A key point to note: Don’t chase percentage scores. These can be misleading and don’t necessarily take into account absolutely everything that’s important, like the overall size in megabytes of the page (which, incidentally, is often highly influenced by poorly optimized images). Instead, emphasize the actual page load speed given in seconds — aiming to shave seconds off this (and the ‘critical rendering path’ — more on this below) should be the real goal!
The waterfall is one of the most useful tools for pinpointing bottlenecks in your website’s speed. This particular view is actually very similar to what you may see in browser-based tools, such as the Firebug Net Panel. For more information, take a quick look at this excellent article on how to read waterfalls. If you’re short on time, here’s the nutshell version:
Each asset on your site needs to be looked up, transferred and displayed. Each bar in the waterfall shows all the steps involved for each asset and how long they took.
The steps that each asset can go through are as follows, with a little explanation added:
- DNS Lookup: Time to resolve the DNS
- Connecting: Time taken to create a connection
- Blocking: Time spent in the browser queue waiting for a connection
- Sending: Time taken to send the request
- Waiting: Time spent waiting for the response (time to first byte)
- Receiving: Time taken to download content
Based on this information we can make some assumptions about what’s going on with our website. First of all, take a look at that blue line in the waterfall above. It represents the point at which the DOM was loaded. The red line represents the time the page was loaded.
The time to first byte (TTFB) is also considered an important indicator of your server speed. This is shown by the waiting information in the waterfall. If you’re consistently seeing a high TTFB (even after going through and improving the main recommendations for improving site speed), it may be that your host server is what’s letting you down!
VIDEO AND HISTORY
The last two sections are for premium accounts only. The video shows an actual recording of the site loading — which can show you what all this different data actually amount to. While it’s a nice feature, I don’t find myself using it a whole lot as it is, truth be told, a bit gimmicky, in my opinion.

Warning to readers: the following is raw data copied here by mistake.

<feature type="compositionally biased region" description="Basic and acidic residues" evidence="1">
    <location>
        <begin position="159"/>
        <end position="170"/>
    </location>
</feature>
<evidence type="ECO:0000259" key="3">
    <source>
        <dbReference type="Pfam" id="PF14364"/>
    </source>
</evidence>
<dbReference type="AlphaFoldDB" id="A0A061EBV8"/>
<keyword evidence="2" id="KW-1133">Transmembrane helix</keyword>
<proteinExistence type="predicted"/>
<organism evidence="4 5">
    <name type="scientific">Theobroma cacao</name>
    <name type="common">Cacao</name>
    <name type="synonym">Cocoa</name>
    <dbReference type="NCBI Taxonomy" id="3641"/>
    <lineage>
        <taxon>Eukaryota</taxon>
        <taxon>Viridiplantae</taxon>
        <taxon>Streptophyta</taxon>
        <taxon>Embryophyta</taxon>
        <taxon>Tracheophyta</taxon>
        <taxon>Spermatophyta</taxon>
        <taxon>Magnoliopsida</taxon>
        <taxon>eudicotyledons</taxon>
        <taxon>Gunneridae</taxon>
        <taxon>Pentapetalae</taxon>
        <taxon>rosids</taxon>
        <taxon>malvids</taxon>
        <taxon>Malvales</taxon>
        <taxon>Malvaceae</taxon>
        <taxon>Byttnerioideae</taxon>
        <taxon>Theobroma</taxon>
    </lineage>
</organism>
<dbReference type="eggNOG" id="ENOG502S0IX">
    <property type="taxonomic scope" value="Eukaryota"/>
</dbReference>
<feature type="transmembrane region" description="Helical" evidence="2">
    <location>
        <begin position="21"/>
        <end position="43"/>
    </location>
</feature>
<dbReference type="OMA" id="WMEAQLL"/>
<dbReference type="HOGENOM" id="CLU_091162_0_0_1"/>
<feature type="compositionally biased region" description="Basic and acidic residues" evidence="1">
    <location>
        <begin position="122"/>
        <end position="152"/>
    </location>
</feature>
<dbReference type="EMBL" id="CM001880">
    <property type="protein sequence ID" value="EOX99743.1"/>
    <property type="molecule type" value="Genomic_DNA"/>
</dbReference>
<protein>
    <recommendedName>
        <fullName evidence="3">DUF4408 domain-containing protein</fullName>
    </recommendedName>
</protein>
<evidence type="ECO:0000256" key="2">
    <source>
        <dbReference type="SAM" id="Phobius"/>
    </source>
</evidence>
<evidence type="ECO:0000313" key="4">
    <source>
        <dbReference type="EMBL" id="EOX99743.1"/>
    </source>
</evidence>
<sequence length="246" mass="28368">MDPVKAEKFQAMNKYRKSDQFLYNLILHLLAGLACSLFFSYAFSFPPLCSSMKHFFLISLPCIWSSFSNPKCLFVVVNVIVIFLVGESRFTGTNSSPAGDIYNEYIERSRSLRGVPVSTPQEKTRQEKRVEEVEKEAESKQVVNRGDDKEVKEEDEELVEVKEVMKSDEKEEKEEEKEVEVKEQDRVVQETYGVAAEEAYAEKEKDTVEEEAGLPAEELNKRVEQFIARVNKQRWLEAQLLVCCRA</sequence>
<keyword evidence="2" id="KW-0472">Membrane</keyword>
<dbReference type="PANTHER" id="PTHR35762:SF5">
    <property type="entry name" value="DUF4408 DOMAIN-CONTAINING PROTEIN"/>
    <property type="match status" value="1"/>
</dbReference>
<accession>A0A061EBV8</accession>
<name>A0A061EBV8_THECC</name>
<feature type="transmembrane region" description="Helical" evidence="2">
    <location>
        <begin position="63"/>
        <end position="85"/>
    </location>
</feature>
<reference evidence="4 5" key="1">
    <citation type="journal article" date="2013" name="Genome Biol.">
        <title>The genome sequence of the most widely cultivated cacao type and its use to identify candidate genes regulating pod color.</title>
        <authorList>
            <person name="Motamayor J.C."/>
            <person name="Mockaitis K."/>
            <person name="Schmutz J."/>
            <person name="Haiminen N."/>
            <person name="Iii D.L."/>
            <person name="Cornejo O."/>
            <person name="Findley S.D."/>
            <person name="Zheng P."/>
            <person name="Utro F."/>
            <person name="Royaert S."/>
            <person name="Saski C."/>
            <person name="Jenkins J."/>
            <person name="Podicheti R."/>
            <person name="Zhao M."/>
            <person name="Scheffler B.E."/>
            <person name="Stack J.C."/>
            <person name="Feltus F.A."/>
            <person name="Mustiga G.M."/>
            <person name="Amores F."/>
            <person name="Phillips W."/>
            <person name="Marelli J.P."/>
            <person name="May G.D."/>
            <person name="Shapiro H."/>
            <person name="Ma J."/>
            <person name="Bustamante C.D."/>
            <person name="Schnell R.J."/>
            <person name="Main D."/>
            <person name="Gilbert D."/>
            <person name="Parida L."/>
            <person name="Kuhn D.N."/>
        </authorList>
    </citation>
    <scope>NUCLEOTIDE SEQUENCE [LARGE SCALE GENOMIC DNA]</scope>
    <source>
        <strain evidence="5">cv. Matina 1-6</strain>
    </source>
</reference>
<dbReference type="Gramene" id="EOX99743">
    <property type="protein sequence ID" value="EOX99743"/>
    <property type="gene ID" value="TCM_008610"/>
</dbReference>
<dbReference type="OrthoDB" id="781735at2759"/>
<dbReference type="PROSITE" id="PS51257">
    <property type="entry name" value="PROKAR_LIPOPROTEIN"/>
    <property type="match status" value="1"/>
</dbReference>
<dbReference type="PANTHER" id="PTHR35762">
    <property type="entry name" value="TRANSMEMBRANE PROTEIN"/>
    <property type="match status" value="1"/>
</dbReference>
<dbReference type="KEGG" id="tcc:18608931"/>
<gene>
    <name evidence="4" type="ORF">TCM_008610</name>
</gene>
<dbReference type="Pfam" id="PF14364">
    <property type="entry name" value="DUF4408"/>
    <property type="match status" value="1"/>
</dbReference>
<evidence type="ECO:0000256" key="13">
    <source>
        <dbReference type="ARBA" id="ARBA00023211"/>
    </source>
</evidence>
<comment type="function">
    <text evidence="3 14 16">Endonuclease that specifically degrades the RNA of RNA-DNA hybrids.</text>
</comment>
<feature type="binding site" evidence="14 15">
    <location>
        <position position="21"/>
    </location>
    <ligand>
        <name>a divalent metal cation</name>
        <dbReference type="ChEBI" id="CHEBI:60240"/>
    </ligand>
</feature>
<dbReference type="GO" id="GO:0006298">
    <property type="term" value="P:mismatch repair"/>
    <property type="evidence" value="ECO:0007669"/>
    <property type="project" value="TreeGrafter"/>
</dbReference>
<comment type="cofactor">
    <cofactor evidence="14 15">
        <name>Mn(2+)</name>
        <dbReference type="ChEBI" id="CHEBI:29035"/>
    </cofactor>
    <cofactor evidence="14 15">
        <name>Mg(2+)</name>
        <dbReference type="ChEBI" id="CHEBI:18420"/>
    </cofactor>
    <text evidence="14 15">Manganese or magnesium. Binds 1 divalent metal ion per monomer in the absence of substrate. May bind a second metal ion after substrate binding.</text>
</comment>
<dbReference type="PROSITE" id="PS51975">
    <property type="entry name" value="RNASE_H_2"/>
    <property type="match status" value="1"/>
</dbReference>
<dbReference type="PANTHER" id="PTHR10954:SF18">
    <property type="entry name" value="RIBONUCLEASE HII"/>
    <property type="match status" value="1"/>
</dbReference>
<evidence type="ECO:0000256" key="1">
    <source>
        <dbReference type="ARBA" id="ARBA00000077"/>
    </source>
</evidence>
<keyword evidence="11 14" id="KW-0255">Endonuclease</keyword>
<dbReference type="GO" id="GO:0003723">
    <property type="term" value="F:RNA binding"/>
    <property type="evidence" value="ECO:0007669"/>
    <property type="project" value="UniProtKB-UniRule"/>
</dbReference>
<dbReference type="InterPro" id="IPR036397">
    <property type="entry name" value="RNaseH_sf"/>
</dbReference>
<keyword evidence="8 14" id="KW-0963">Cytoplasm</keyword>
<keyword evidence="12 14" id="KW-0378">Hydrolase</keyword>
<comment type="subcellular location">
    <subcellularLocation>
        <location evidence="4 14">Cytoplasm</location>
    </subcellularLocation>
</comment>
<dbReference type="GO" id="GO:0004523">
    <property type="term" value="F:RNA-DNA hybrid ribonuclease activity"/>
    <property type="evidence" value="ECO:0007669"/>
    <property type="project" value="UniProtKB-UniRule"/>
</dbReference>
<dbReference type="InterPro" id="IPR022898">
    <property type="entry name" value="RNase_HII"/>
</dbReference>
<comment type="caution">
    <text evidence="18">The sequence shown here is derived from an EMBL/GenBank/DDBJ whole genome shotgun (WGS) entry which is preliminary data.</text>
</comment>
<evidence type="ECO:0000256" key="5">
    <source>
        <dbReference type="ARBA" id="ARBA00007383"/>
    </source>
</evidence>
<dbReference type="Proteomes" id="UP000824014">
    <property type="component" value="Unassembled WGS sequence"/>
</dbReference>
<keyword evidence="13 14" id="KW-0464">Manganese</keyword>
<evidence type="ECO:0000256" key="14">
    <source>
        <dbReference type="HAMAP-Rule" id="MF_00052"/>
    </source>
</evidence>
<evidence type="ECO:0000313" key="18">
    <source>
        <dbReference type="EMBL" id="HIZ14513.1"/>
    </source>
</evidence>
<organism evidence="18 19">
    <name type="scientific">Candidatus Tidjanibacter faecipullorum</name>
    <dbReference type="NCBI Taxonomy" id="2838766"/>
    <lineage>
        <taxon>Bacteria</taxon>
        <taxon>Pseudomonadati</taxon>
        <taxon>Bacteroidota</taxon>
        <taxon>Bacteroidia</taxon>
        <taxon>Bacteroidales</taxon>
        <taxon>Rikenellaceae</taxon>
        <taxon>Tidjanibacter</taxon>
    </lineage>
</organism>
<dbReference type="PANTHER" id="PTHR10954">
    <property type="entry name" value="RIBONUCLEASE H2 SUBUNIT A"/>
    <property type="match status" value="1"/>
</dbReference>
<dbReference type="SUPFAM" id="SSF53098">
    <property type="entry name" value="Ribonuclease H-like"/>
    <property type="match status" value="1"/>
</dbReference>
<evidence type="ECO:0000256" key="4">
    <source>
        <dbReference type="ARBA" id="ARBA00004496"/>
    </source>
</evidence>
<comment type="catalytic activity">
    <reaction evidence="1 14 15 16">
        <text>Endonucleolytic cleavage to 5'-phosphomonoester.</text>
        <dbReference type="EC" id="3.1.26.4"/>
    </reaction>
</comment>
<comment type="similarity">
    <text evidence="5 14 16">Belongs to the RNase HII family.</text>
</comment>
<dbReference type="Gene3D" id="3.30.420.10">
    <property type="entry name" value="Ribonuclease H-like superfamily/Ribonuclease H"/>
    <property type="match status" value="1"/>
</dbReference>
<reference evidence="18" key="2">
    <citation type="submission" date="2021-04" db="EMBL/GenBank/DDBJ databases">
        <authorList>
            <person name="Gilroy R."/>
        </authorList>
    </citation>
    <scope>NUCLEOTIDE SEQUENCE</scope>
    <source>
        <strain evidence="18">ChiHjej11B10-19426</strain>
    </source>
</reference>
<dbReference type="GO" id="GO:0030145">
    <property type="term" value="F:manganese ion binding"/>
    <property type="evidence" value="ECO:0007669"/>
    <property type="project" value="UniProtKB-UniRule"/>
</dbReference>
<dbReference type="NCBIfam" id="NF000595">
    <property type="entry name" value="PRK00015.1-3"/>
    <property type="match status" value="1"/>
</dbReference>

The history tab, however, really is one of the best features because it allows you to view the results of multiple tests on one page in an easy-to-understand, handy graph.
Configuring A Test Suite
You will need a pro account with GTMetrix, which we use mostly for testing all our clients sites and specific technologies of interest.
To begin with, we create all the different tests we need. If you wanted to test 2 pages from 3 locations, we would set up tests for all permutations — which would result in 6 tests. We would then monitor each hourly test for at least a couple of days, ideally a week.
Once a satisfactory amount of time has passed, go into your dashboard, select all tests and compare them. This results in side-by-side data and aggregate graphs.
Speed Tips For WordPress Users
Oh, and if you’re using WordPress (the subject this site is, of course, primarily all about) and happen to be looking for some quick fixes to speed things up: here’s a few very effective tips that almost all WordPress-powered websites could benefit from:
- 1. Ensure whatever web host you’re using uses server’s that are optimized specifically for WordPress — and if you’re still using generic, non-WordPress-optimized shared hosting, switch to something much, much faster, like a Premium Care plan, where we will make sure to optimize your site and greatly improve your site speed.
- 2. If you aren’t already, start using a page caching plugin, such as W3 Total Cache, WP Super Cache or WP Rocket. We install a fully licensed pro version of WP Rocket for all our Premium Care clients.
- 3. Take some time to go through your site’s images and ensure they’re all as optimized as they can be (either re-optimize them in a program like Photoshop or consider using a specialist service/plugin like WP Smush).
- 5. As painful as it may be: remove any unnecessary social media profiles from loading on your page (such as Facebook, Twitter and Google+ profiles — all of which can quite literally add seconds to your page load times).